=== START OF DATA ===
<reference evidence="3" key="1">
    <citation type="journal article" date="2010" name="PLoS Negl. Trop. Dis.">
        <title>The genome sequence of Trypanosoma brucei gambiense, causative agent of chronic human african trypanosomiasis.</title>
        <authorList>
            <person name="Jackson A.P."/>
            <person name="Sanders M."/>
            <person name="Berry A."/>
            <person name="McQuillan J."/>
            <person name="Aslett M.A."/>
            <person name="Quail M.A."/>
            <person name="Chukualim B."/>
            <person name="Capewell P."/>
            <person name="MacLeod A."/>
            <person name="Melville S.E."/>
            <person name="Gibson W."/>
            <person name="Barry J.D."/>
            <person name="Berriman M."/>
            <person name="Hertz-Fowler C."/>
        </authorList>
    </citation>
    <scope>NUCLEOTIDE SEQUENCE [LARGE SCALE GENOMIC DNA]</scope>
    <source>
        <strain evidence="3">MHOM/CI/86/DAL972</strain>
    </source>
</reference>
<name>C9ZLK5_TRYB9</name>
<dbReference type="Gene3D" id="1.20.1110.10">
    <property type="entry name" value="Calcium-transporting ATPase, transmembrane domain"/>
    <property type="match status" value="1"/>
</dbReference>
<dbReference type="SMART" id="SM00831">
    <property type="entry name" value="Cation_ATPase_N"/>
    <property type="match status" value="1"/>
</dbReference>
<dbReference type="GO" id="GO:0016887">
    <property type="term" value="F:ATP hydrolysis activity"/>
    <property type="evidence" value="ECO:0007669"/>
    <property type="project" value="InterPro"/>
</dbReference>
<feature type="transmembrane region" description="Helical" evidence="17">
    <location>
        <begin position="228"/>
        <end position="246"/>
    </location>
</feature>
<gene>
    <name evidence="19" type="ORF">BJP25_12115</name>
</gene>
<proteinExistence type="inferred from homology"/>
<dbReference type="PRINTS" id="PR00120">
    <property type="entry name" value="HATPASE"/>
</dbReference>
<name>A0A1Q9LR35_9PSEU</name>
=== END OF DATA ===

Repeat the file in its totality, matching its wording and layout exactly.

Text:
<reference evidence="3" key="1">
    <citation type="journal article" date="2010" name="PLoS Negl. Trop. Dis.">
        <title>The genome sequence of Trypanosoma brucei gambiense, causative agent of chronic human african trypanosomiasis.</title>
        <authorList>
            <person name="Jackson A.P."/>
            <person name="Sanders M."/>
            <person name="Berry A."/>
            <person name="McQuillan J."/>
            <person name="Aslett M.A."/>
            <person name="Quail M.A."/>
            <person name="Chukualim B."/>
            <person name="Capewell P."/>
            <person name="MacLeod A."/>
            <person name="Melville S.E."/>
            <person name="Gibson W."/>
            <person name="Barry J.D."/>
            <person name="Berriman M."/>
            <person name="Hertz-Fowler C."/>
        </authorList>
    </citation>
    <scope>NUCLEOTIDE SEQUENCE [LARGE SCALE GENOMIC DNA]</scope>
    <source>
        <strain evidence="3">MHOM/CI/86/DAL972</strain>
    </source>
</reference>
<name>C9ZLK5_TRYB9</name>
<dbReference type="Gene3D" id="1.20.1110.10">
    <property type="entry name" value="Calcium-transporting ATPase, transmembrane domain"/>
    <property type="match status" value="1"/>
</dbReference>
<dbReference type="SMART" id="SM00831">
    <property type="entry name" value="Cation_ATPase_N"/>
    <property type="match status" value="1"/>
</dbReference>
<dbReference type="GO" id="GO:0016887">
    <property type="term" value="F:ATP hydrolysis activity"/>
    <property type="evidence" value="ECO:0007669"/>
    <property type="project" value="InterPro"/>
</dbReference>
<feature type="transmembrane region" description="Helical" evidence="17">
    <location>
        <begin position="228"/>
        <end position="246"/>
    </location>
</feature>
<gene>
    <name evidence="19" type="ORF">BJP25_12115</name>
</gene>
<proteinExistence type="inferred from homology"/>
<dbReference type="PRINTS" id="PR00120">
    <property type="entry name" value="HATPASE"/>
</dbReference>
<name>A0A1Q9LR35_9PSEU</name>